NEW JERSEY - The average Garden State resident just consumed 4,500 calories yesterday. Now a bit of Thanksgiving Day trivia won't keep the calorie count down, but it is fun and just may keep the kiddos busy while they are waiting for the turkey to finally hit the table. So, let's talk turkey!

  • Forget the bald eagle, Benjamin Franklin was all about turkey. Franklin even wanted to make turkey the country's national bird. While turkey didn't receive that honor it does have a holiday centered all around it even though the Pilgrims most likely did not eat turkey on the First Thanksgiving.
  • President Thomas Jefferson refused to make Thanksgiving a national holiday because it contained a prayer. Jefferson was a staunch believer in keeping church and state separate. It was President Abraham Lincoln who made Thanksgiving a national holiday.
  • What did Sarah Josepha Hale have to do with Thanksgiving? Hale was a writer and editor who made it her mission to convince Lincoln to make Thanksgiving a national holiday. Hale's is perhaps best known for penning the classic children's poem "Mary Had a Little Lamb," but she also had a big hand in the annual tradition.
  • While Lincoln declared the fourth Thursday in November Thanksgiving Day, President Roosevelt moved it back to the third in order to add more shopping days to the holiday season during the Depression. Americans were not fans and in 1942 it was moved back.
  • Thank Campbell Soup for the dreaded or yummy green bean casserole, depending on your point of view. The Thanksgiving side dish staple was created by Dorcas Reilly in 1955 for a Campbell Soup Cookbook. Reilly worked for the company and will be forever known as the "Grandmother of the Green Bean Casserole."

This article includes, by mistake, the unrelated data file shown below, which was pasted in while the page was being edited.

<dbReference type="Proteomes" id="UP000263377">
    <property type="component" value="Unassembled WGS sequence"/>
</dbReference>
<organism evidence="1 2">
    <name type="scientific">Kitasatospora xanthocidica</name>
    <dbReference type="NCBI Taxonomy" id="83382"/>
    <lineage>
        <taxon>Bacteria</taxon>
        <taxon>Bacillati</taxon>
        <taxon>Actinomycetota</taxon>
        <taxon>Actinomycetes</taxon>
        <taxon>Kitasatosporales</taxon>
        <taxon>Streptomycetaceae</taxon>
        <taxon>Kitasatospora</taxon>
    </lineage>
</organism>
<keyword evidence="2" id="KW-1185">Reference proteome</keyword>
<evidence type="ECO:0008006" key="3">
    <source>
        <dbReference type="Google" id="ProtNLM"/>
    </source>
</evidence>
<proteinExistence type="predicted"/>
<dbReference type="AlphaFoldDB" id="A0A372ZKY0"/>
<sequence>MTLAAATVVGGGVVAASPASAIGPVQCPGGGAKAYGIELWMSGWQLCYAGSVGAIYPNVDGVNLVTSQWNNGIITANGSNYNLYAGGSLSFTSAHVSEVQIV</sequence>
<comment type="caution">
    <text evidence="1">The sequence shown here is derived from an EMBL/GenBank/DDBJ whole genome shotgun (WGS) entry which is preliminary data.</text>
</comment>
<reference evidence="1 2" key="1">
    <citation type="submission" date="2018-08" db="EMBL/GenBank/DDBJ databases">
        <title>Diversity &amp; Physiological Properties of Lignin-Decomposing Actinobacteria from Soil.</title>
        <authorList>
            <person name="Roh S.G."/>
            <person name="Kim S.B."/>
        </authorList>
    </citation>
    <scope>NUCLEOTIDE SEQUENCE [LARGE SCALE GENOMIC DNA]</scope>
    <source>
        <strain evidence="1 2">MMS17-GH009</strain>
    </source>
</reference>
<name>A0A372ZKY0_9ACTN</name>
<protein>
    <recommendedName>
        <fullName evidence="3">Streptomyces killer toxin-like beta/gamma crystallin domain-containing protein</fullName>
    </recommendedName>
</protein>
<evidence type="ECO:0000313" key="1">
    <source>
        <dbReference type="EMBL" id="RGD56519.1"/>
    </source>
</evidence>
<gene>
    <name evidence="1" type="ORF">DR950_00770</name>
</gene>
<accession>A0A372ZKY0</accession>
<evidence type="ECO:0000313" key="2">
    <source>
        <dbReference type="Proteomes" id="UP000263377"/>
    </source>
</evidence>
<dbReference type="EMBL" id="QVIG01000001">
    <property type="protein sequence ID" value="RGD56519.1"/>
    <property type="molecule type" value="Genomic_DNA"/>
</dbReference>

• The first Macy's Thanksgiving Day Parade took flight in 1924 without its signature balloons. Instead there were animals from the Central Park Zoo. Balloons began flying high in 1927 with Felix the Cat being the first character balloon. Disney's Mickey Mouse joined in 1934 with Snoopy taking part in the fun in 1968.
  • The average turkey consumed on Thanksgiving weighs about 15 pounds. According to the Guinness Book of World Records, the heaviest bird weighed in at 86 pounds. President Truman started the Turkey pardon tradition in 1947.
  • Thanksgiving inspired the creation of the first TV dinners in 1933 when the food giant Swanson found itself with more than 260 tons of leftover turkey. Millennials are credited with coining the term Friendsgiving though friends have long been gathering around the Thanksgiving table together. The word became part of the Urban Dictionary in 2009.
  • Minnesota wins the prize for raising the most turkeys with North Carolina coming in second.
  • Deer was probably the meal of choice at the first Thanksgiving not turkey.
  • Pumpkin pies originated in England, dating back to the 17th cdntury,
  • The cornucopia comes from Greek mythology.
  • Canada's Thanksgiving is celebrated on the second Monday of October.
  • The only place in Australia that celebrates Thanksgiving is Norfolk Island.
  • The first Thanksgiving lasted three days.

Happy Thanksgiving!